Book cover for Rhetoric and Communication Perspectives on Domestic Violence and Sexual Assault: Policy and Protocol Through Discourse
 

You also have a single-authored book under advance contract, Conservation, Compassion, and Consciousness Through Technoscience: Visualizing a Rhetoric of Posthuman Marine Species Protection. Can you tell us about the book and what led to this interest?

Sure. In this book I’m generally focusing on the question of what it means to act with compassion and practice conservation in an age of technoscience, and in the Anthropocene. I’m building on my past work with visual-material rhetorics, and in many ways picking up from where my last book left off, to merge visual-material rhetorics even more so with ideas about compassionate conservation and the posthuman, by applying these ideas to three cases that involve the impact of ocean plastics on vulnerable seabirds, the debate about seismic testing and its potential impacts on marine species, and the rhetorical implications of conservation maps created by tracking the movements of marine species over time and space. In each of these cases, technologies of visualization, from photography to GPS tracking, play a prominent role in arguments to protect threatened marine species. Together, I’m thinking of these cases as helping to conceptualize a new visual-material, posthuman environmental rhetoric, informed by an ethic of compassionate conservation. In many ways, I’ve been working on this project since the completion of my last book in 2012. Even since my undergraduate studies, I’ve always been interested in geography, animal studies, and environmental rhetorics. I’ve also always been interested in marine life and ocean conservation, and in my recent work I’ve been trying to engage and bring together all of these interests even more. Being at University of California, Santa Barbara has been great in this regard, because they’re very receptive to a progressive, interdisciplinary approach to looking at marine conservation, and there are a lot of people and programs here, such as the new Environmental Humanities Initiative, that are welcoming of these ideas.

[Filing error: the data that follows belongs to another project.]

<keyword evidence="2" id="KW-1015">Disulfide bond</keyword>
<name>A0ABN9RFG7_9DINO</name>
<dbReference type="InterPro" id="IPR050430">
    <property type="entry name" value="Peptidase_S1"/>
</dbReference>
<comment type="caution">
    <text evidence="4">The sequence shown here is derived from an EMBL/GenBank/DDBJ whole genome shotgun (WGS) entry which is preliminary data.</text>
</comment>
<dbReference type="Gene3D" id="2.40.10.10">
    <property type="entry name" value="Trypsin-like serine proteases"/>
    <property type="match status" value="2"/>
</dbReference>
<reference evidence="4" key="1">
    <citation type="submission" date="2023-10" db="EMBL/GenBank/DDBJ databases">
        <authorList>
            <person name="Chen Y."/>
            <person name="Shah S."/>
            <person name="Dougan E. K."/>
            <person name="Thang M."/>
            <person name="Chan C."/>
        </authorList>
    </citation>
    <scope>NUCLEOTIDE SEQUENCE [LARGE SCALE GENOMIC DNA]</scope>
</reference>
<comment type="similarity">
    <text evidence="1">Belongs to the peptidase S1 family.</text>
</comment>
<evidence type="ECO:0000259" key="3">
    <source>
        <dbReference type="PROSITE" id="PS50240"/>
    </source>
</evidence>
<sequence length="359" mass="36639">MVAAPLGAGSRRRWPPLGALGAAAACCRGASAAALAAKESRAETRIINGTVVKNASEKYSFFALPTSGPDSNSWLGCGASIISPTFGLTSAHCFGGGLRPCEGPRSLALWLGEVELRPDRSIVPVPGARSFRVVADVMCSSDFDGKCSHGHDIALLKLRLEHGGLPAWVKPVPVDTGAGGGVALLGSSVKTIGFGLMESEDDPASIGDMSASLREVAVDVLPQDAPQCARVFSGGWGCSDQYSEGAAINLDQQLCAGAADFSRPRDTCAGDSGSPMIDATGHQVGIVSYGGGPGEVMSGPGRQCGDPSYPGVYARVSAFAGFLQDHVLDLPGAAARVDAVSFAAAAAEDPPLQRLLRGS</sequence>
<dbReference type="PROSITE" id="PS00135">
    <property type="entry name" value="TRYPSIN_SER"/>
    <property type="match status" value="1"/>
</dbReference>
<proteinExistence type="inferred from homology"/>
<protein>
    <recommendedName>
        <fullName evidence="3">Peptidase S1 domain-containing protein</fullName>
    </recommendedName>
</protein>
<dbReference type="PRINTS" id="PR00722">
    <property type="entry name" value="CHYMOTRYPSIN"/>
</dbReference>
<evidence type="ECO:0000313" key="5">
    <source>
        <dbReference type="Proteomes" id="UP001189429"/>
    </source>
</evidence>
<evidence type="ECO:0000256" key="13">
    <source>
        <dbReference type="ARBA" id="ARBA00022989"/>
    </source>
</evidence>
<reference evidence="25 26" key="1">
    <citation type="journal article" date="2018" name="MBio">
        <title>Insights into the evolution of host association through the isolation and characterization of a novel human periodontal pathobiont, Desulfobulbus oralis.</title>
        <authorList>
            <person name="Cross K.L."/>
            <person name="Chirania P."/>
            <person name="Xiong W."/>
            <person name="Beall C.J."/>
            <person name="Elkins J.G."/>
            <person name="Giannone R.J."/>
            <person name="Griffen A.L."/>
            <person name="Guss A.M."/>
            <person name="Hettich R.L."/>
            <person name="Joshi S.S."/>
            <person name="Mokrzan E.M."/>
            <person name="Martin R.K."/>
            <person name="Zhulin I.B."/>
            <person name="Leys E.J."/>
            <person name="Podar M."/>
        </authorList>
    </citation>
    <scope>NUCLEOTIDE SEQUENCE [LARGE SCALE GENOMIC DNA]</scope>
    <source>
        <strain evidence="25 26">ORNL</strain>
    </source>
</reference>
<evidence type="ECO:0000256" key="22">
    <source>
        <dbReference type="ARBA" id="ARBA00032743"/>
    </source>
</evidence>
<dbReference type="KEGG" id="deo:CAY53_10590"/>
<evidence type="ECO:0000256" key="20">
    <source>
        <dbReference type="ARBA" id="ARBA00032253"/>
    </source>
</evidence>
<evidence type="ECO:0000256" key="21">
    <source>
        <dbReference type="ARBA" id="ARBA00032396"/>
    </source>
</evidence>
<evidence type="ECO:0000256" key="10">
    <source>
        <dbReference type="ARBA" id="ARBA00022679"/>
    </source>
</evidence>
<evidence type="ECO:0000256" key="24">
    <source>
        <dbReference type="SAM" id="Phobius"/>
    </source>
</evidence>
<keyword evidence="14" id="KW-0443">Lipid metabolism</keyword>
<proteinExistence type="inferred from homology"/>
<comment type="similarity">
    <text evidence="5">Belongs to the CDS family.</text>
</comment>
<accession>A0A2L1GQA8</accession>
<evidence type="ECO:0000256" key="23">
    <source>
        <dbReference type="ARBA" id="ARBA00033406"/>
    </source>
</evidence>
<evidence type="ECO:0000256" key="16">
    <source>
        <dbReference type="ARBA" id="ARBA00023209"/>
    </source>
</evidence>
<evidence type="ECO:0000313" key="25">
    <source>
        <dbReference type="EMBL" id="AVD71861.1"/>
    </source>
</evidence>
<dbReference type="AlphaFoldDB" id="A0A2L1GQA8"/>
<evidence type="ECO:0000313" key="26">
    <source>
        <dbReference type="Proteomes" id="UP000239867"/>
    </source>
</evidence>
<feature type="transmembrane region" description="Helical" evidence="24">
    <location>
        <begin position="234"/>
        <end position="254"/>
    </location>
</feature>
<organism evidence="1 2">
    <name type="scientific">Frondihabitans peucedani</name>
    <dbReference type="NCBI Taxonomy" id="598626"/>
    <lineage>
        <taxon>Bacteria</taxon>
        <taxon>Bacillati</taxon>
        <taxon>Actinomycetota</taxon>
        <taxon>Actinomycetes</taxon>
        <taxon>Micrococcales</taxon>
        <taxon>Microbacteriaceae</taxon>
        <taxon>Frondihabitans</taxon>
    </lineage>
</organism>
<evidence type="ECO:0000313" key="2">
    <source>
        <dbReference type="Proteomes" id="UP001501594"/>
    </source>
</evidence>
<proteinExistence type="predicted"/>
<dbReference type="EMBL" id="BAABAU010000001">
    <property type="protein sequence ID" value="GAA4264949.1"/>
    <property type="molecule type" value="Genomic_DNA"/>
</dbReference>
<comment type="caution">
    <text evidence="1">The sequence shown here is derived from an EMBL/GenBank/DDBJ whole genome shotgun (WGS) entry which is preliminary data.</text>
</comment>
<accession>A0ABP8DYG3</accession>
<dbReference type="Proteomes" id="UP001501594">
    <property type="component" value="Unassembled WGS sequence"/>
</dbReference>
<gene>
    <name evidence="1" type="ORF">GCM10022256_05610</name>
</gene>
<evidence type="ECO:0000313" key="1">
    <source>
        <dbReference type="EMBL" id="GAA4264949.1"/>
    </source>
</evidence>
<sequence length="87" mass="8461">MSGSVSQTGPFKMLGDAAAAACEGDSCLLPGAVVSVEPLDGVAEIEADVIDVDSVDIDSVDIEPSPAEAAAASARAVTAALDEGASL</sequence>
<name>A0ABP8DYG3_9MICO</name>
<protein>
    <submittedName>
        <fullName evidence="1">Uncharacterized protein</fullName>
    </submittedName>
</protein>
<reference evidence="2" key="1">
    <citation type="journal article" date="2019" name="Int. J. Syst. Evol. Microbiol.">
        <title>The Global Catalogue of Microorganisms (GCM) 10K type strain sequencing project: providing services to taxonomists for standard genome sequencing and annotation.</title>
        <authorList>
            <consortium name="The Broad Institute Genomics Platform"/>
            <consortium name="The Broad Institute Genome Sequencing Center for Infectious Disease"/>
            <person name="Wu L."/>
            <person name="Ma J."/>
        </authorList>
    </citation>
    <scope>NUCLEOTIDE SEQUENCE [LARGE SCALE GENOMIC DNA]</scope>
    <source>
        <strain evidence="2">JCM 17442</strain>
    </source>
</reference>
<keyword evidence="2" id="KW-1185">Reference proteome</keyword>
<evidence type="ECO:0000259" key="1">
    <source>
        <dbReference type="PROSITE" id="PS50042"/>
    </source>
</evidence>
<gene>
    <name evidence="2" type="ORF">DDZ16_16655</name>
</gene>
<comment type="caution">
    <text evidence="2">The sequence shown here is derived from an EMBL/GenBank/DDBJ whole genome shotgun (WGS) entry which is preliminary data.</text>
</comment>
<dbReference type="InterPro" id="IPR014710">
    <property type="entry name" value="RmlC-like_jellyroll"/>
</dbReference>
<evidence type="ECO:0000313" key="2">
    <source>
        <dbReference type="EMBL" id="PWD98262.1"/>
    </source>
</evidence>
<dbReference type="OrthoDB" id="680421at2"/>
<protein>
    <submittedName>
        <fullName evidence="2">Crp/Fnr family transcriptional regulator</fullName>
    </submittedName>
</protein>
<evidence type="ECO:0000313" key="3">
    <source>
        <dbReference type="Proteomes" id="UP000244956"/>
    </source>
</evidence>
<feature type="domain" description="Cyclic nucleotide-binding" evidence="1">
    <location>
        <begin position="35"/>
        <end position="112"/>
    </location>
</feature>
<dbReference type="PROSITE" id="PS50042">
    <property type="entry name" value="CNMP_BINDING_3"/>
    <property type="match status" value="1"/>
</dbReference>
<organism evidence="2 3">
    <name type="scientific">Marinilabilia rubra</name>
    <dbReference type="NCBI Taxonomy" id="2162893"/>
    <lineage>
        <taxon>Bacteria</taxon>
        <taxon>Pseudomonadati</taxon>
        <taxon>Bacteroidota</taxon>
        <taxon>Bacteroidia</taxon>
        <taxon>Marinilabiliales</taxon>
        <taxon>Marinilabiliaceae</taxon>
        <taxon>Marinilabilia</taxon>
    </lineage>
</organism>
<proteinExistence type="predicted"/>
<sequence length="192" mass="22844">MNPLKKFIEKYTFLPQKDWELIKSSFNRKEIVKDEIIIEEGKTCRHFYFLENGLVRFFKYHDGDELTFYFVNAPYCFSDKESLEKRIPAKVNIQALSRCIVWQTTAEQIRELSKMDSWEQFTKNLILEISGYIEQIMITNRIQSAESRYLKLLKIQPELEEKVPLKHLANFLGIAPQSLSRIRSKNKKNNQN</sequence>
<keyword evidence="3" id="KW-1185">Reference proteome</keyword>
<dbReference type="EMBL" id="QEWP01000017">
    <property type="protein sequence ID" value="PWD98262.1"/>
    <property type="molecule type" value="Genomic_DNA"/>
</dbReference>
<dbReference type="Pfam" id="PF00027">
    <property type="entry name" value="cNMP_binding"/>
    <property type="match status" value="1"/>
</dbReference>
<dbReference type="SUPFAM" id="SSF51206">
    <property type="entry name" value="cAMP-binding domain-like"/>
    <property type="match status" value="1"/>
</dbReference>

You participated in wildlife rehabilitation efforts related to a recent oil spill. And you are also studying the Midway Atoll garbage patch. How does your work, both scholarly and community, interact?

This question sort of picks up from your last one. Santa Barbara is a really good place for me to be, in the sense that it’s been very easy to engage my scholarly and broader environmental interests here. I have past training in oiled wildlife response from Tri-State Bird Rescue and Research in Delaware, but there has also been a lot to learn here more recently. After the Refugio oil spill in 2015, there was a huge need for volunteers to help out on the front lines and also behind the scenes with cleanup efforts. To that end, I started volunteering with the Santa Barbara Wildlife Care Network here in town. At that time, all of their main people, who were regionally and specifically trained in spill cleanup and oiled wildlife response, were dispatched to the coastal, affected areas, and they needed a lot of backup support at their center with everything from feeding baby birds, to maintaining enclosures, to helping out with seabirds who were coming in with oiled feathers, and so on. So, I was getting a lot of on-the-job training at that time and helping out in various ways. It’s something I’d like to continue doing, not only because it’s very satisfying to help in the aid and recovery of injured wildlife but also because being involved with efforts like this prevents our world from becoming too small. That is, for example, studying the Midway Atoll garbage patch and the issue of seabirds ingesting ocean plastics, as you mentioned, is something that I feel strongly about, but if I’m just reading theory all the time, then I start feeling like my world is getting too small, and the study of theory starts feeling detached and hypocritical. So, I like to approach these issues from a theoretical vantage point, but in a way that is also on some level informed by work that I can do in the world. That makes me feel a little more whole in terms of my perspective on these issues.